Once described as the giant of the Jura, Grand Colombier was viewed as an excellent mountain because the wide road offered ample room for cyclists to manoeuvre.
However, it proved to be the ruin of Team Ineos and Egan Bernal on Sunday’s 15th stage, as the reigning champion cracked with 15 kilometres to go on the brutal climb.
Few would have predicted the extent of his seven-minute loss over the final frenetic kilometres, his hopes of a second Tour de France title all but faded away.
Tumbling down the overall standings from third to 13th, the fatigued Colombian is likely to leak more time behind leader Primoz Roglic with six stages remaining.
He will not blame a back injury for his lack of form, although the crash at the Criterium du Dauphine last month has clearly curtailed his influence.
The scale of his injury was never communicated outside the team, and whether he felt at his best or not, it will have, nevertheless, given him a tough lead into the Tour.
While Bernal managed to keep within a minute of yellow jersey holder Roglic, up until Sunday, he has appeared on the back foot more often than not over the last two weeks.
Instead, the normally fluent Ineos train has lacked its magical touch, with Richard Carapaz and Pavel Sivakov unable to sustain the pace of Jumbo-Visma on the climbs.
They were dominated by the speed set by Jumbo-Visma on the climb to Le Puy Mary, Roglic and his elite group of equipiers gathering at the front to prevent fast attacks.
Bernal cracked badly on that treacherous final climb, grimacing in pain as he crossed the finish line, now lying 8 minutes 25 seconds behind Roglic in the standings.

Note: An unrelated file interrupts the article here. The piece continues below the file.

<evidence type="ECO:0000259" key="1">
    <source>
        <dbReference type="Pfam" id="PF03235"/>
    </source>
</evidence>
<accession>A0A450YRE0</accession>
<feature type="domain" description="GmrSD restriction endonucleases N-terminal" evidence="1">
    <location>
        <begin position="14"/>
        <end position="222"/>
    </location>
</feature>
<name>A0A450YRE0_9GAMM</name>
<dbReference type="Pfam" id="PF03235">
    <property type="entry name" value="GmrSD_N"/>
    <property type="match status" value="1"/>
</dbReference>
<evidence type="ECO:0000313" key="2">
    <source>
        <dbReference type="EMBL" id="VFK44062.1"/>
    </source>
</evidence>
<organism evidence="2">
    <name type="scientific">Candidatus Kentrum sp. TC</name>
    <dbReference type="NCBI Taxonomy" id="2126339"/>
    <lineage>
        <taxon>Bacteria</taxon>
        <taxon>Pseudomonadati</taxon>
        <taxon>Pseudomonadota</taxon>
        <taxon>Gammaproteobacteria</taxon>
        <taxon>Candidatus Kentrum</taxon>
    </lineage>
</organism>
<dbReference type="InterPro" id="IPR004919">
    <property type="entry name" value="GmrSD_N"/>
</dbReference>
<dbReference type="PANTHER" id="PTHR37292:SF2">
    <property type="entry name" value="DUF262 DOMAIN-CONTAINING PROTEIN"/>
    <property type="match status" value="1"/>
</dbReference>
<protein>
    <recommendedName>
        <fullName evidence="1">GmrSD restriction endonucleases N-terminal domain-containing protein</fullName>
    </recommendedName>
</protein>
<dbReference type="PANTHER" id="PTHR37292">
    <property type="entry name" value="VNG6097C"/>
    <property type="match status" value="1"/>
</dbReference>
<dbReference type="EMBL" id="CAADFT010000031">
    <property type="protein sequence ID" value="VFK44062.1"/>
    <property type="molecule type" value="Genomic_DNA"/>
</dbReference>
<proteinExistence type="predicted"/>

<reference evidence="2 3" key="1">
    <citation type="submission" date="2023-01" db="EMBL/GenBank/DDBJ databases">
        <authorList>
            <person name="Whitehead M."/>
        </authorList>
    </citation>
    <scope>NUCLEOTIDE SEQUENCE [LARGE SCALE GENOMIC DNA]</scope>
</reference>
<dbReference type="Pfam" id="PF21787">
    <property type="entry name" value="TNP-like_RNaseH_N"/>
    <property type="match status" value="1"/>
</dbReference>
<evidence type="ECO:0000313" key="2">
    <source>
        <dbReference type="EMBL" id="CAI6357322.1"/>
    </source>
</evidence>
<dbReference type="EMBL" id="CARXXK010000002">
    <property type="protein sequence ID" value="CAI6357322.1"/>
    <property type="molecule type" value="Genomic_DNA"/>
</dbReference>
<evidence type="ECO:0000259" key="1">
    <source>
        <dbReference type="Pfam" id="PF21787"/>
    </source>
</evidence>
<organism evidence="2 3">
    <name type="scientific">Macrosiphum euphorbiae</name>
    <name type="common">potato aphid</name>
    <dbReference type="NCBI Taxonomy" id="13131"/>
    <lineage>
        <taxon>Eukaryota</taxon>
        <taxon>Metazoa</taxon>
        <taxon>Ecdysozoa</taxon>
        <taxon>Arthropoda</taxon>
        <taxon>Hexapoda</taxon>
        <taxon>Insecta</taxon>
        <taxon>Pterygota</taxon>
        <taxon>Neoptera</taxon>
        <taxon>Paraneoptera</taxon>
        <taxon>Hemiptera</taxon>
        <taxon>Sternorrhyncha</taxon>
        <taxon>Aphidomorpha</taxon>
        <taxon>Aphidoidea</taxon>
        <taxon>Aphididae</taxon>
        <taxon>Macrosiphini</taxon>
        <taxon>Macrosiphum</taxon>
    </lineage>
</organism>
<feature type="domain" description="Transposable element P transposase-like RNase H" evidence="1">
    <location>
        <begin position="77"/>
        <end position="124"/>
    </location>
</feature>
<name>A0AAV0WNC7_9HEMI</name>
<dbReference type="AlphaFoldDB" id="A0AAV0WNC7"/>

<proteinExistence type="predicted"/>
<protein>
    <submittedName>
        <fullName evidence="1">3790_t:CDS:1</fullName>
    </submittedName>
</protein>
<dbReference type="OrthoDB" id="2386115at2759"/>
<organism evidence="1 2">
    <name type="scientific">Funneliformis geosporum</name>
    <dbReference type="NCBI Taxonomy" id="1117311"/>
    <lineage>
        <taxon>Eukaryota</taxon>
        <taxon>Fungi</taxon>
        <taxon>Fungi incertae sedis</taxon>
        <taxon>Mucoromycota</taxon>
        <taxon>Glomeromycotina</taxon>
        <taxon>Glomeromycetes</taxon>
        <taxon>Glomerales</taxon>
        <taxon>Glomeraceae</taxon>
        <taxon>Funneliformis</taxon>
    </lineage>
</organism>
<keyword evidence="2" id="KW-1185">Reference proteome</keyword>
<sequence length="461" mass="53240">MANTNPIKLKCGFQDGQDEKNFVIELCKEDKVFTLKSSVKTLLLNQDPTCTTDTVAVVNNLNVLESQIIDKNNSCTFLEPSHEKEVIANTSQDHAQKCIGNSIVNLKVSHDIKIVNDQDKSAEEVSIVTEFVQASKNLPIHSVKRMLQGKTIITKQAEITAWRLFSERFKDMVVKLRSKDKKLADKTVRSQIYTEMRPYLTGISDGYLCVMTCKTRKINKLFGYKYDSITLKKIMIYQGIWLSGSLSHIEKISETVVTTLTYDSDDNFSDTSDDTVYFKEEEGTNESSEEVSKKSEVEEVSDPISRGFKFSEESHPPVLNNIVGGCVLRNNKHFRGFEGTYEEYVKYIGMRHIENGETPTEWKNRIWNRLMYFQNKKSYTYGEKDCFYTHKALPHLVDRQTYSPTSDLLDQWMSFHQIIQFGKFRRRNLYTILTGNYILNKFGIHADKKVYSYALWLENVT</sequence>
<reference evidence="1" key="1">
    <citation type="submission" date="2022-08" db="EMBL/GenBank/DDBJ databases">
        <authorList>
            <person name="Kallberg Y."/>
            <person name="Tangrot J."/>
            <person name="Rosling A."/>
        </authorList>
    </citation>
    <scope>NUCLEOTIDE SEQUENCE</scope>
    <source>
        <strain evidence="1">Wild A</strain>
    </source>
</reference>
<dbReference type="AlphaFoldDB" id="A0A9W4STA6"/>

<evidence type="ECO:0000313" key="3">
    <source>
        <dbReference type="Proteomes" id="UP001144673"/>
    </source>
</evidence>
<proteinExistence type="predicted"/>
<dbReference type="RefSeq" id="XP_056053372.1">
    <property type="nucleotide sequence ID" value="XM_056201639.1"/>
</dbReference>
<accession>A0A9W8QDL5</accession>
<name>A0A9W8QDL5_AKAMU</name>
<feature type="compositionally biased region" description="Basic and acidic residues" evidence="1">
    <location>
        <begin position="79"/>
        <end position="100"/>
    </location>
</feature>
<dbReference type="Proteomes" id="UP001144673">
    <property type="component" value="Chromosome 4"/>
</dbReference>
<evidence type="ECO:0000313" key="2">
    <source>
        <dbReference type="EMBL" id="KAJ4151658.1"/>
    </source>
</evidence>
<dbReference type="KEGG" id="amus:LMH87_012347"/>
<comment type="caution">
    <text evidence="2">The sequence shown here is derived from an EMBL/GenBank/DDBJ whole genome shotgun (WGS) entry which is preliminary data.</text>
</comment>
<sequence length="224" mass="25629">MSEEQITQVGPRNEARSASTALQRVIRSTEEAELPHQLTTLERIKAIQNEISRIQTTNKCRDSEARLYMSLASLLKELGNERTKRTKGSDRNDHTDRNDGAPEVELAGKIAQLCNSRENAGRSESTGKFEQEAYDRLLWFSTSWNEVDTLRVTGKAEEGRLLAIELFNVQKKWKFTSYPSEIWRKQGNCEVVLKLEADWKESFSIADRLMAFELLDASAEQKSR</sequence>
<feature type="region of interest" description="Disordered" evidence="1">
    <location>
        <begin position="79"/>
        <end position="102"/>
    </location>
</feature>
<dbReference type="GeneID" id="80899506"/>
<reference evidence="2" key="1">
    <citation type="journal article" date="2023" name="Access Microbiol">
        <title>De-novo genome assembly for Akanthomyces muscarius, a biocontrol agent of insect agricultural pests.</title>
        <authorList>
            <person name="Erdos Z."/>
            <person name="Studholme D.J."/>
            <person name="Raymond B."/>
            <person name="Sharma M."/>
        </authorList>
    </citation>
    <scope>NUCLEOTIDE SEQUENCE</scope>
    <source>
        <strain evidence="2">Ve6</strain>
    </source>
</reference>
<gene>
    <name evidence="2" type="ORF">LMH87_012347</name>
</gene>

As a result of his inability to match his rivals, there will be no Ineos rider on the podium in Paris for the first time in a decade.
⛰ It was a long and hard day on the #TDF2020! Another Slovenian 1-2 at Grand Colombier while 🇨🇴 Egan Bernal and 🇨🇴 Nairo Quintana lose a lot of time today.
😅 Tomorrow: a well-deserved rest day!
— Tour de France™ (@LeTour) September 13, 2020
One year ago, there was talk of Bernal becoming the next serial winner, the man destined to secure multiple Grand Tour victories.
He may have looked frail over the last two weeks, but at 23, he has plenty of years to improve, develop and cement his status as a superstar of the sport.
Froome only won his first Tour de France crown at 28 and went on to become a four-time champion.
And just because Bernal failed to fire in recent weeks, carrying an injury and riding with the added pressure of being defending champion, it shouldn’t call his overall class and potential into question.
He will have plenty of opportunities to challenge in the future and, when that next big race rolls around, he will be back towards the front of the peloton in fine form.
While he drops out of contention heading into the final week, the in-form Roglic has further strengthened his grip on the leader’s jersey.
The 30-year-old Slovenian has looked a different beast and goes into the final stages as the favourite to win the Tour, 40 secs ahead of compatriot Tadej Pogacar.
Monday is a rest day before five tough stages through the Alps including an individual time trial on Saturday, then the traditional procession into Paris on Sunday.
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